It’s become a truism to accuse Russia for the spread of fake news around the world; the Kremlin has been accused of interfering in both the 2016 US Presidential election and the Brexit referendum, as well as countless other instances of propagandized meddling. But while Russia elevated the practice from obscurity and into the mainstream, countless other copycats and organizations have successfully deployed the same technique to their own ends. Now hardly a week passes by without new examples of fake news making headlines – and even Russia itself is struggling to grapple with the epidemic.
It’s no surprise that Russian lawmakers recently supported legislation which criminalizes the spread of fake news online. While this goal may be laudable, the legislation that has been proposed is problematic: its wording is remarkably vague, and the fact that the bill was accompanied by a law that criminalizes “disrespecting the state” has led to fears among critics that it could be used highly selectively to censor political opponents. Furthermore, the multi-million-ruble fines are unlikely to be used against perpetrators acting outside of the country’s borders, meaning the new laws are expected to do little to curb fake news abroad.
Of course, there have been cases where these efforts have been successful. In mid-March, former Russian Railways chief Vladimir Yakunin and his son Andrey Yakuni won a lawsuit against influential paper Novaya Gazeta, after the paper alleged the two were involved in fraud, and suggested they played a part in death of a Russian Lieutenant Colonel. The claims were then repeated in the UK’s Daily Mail. Both publications eventually carried retractions and apologies for publishing the claims.
The Yakunin case, along with other instances of fake news spreading inside Russia—a blogger has been accused of artificially augmenting the death toll from a tragic shopping mall fire in Siberia, for example, and popular Telegram channels are apparently being increasingly used to influence public opinion—shows how global disinformation has become.
Not just a Russian problem
While the Russian law has activists and free speech watchdogs worried, other countries haven’t fared much better in their legislative attempts to tackle the widespread problem. A recent proposed law promising to grant the Singaporean government sweeping powers to determine what is factual information has sparked concern that the statute could be used to infringe on civil liberties. Certain vague wording—particularly a phrase stipulating that no one may make statements which “diminish public confidence” in Singaporean state institutions—appears to give the wealthy city-state the ability to suppress the freedom of speech for political purposes.
France’s own anti-fake news law has also been the subject of debate. The law, among other things, allows the French national broadcasting agency to suspend foreign channels disseminating false information and requires news outlets to disclose how much they have been paid to promote information. It was the target of similar criticism to the law proposed in Singapore—though commentators admitted that the French law was more nuanced, in part because France handed the task of ordering the removal of fake news to judges, rather than to the central government. It was sensationally turned against its own defenders this spring, when Twitter blocked the French government’s attempt to promote information about voter registration.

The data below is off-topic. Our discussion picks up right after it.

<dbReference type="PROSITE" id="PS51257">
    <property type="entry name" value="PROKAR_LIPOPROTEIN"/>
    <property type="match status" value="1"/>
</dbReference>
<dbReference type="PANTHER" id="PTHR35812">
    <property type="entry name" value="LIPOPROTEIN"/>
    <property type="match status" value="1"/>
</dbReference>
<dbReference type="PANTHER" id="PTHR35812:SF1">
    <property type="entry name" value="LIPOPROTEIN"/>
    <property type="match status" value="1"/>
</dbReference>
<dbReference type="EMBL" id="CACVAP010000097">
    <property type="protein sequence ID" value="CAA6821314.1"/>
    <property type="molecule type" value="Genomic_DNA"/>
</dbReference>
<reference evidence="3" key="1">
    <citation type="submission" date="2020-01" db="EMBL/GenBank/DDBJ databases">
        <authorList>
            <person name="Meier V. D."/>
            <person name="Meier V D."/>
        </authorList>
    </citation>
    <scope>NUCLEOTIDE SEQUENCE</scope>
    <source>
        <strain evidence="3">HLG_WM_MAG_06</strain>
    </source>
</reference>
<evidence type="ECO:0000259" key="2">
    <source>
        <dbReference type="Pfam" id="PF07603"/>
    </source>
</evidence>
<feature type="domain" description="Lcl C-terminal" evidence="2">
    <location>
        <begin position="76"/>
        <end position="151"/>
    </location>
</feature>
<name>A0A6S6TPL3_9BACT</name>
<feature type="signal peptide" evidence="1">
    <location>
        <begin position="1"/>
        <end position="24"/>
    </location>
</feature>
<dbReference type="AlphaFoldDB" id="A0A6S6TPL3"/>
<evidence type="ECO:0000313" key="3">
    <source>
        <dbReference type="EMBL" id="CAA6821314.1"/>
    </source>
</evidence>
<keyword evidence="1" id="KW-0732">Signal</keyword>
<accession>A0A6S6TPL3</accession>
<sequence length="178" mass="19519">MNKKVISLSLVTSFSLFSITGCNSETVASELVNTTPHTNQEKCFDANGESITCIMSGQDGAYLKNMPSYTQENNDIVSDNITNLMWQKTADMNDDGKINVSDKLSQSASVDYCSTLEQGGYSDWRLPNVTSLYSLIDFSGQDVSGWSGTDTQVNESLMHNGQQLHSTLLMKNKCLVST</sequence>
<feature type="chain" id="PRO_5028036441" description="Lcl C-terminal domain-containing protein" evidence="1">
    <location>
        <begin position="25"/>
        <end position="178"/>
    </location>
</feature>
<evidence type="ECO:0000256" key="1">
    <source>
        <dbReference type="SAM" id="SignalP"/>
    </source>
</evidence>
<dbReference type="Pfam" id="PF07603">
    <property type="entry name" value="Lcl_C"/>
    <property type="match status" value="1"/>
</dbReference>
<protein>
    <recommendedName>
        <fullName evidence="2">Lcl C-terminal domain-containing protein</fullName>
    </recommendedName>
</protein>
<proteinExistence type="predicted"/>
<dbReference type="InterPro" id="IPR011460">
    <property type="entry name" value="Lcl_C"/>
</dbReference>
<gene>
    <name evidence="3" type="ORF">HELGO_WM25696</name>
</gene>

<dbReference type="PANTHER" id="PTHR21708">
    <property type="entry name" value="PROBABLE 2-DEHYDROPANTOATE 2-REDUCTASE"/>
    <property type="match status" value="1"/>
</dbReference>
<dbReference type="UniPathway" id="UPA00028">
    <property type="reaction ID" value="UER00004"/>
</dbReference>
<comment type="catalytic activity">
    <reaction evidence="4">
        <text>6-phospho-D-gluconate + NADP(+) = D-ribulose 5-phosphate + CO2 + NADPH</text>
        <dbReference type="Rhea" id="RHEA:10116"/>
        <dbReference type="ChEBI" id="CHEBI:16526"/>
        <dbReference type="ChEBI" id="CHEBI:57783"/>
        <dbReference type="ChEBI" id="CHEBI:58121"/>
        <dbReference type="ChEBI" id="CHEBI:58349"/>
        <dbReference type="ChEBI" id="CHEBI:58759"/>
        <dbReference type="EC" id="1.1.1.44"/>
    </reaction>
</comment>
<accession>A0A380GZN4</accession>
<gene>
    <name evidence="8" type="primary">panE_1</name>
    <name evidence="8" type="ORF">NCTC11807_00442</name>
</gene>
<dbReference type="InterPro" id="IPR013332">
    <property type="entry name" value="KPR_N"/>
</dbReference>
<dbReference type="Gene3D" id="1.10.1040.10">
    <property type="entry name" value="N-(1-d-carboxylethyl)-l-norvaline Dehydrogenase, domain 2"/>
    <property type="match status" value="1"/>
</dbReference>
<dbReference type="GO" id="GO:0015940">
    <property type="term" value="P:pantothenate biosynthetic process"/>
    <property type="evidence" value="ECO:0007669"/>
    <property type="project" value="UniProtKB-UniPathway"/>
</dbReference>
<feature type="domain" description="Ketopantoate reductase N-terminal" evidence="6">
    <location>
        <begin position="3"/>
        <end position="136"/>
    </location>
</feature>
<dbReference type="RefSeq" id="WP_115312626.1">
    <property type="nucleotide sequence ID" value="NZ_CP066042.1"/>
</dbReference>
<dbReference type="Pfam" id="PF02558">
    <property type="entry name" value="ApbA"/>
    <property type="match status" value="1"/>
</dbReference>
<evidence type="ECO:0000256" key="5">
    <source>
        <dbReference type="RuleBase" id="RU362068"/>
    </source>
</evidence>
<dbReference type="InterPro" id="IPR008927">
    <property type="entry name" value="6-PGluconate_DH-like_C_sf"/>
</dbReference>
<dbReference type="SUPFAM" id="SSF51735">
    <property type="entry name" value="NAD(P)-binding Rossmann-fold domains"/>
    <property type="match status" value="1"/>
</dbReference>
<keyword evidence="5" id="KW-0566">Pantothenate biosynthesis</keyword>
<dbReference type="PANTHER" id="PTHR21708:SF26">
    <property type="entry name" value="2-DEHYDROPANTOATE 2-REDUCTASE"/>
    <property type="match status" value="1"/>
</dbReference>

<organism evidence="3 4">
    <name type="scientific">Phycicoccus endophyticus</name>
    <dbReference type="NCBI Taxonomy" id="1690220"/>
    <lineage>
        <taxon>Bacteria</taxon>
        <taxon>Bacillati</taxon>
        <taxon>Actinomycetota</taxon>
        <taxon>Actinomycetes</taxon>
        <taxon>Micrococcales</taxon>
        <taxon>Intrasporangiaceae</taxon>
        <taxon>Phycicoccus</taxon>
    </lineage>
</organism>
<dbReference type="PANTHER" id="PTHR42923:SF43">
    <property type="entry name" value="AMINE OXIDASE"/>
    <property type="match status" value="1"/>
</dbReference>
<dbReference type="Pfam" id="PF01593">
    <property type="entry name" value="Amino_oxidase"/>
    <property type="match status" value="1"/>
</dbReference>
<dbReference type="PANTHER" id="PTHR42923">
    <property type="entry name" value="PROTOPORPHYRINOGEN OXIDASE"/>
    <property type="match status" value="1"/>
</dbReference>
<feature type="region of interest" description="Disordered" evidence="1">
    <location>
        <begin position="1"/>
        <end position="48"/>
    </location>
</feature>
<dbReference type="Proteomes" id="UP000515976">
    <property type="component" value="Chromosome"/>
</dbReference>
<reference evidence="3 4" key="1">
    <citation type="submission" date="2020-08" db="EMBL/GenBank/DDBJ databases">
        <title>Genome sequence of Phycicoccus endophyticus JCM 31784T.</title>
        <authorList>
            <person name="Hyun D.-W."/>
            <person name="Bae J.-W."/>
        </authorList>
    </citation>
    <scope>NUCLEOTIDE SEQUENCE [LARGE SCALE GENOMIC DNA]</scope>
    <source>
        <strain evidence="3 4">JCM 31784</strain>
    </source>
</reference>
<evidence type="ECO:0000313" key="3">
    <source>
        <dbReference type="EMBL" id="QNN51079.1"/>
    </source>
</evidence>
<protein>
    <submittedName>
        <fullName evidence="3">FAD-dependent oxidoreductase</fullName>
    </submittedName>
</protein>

The EU can still do more
Despite this unforeseen consequence of his law intended to fight fake news, French President Emmanuel Macron continues to lead the charge on the topic in the European Union. Macron’s particular vehemence is unsurprising, given that his own tenure has been rocked by the Yellow Vest protests that have been amplified by both foreign trolls and homegrown fake news. Macron’s proposal to set up a European Agency devoted to fighting the phenomenon makes sense on a number of levels; not only would it facilitate the sharing of intelligence and make things harder for online trolls, but it would also enjoy greater clout in forcing social media sites to clamp down on malicious users than individual states have had.
Previous EU efforts to crack down on disinformation have been hampered by the Union’s firm commitment to safeguarding the freedom of speech. The EU has made a number of attempts to tackle the problem through both coercion and education—including establishing the world’s only publicly accessible database of instances of disinformation. But amid rising concerns about the free flow of false information and how that may affect the upcoming European elections in May, the bloc is being called upon to take more decisive action.
A clever April Fools’ Day hoax pulled this month by the European Commission — the Commission’s Athens office purposely leaked a report that Greece was being fined by the European Union for instituting Daylight Savings Time — was intended to raise awareness about the prevalence and potential damage of fake news, but what the European bloc needs now are concrete counteractive measures.
Leading by example
If there’s one thing that this month’s raft of April Fools’ Day stories has shown, it’s that the pervasiveness and omnipresence of fake news is making it increasingly difficult to differentiate fact from fiction. That’s becoming equally true across the globe, whether one is in Siberia and St Petersburg, or in Brussels and London.
With the European elections now looming on the horizon, it’s more important than ever that the EU implements the necessary steps to stamp out this damaging trend and safeguard the sanctity of the media, whether mainstream, social or otherwise. Only by taking initiative and proactively stemming the flow of misinformation can the EU expect to continue to be a bulwark for freedom, justice and truth. The integrity of our very democracies depends upon it.
By Igor Pliner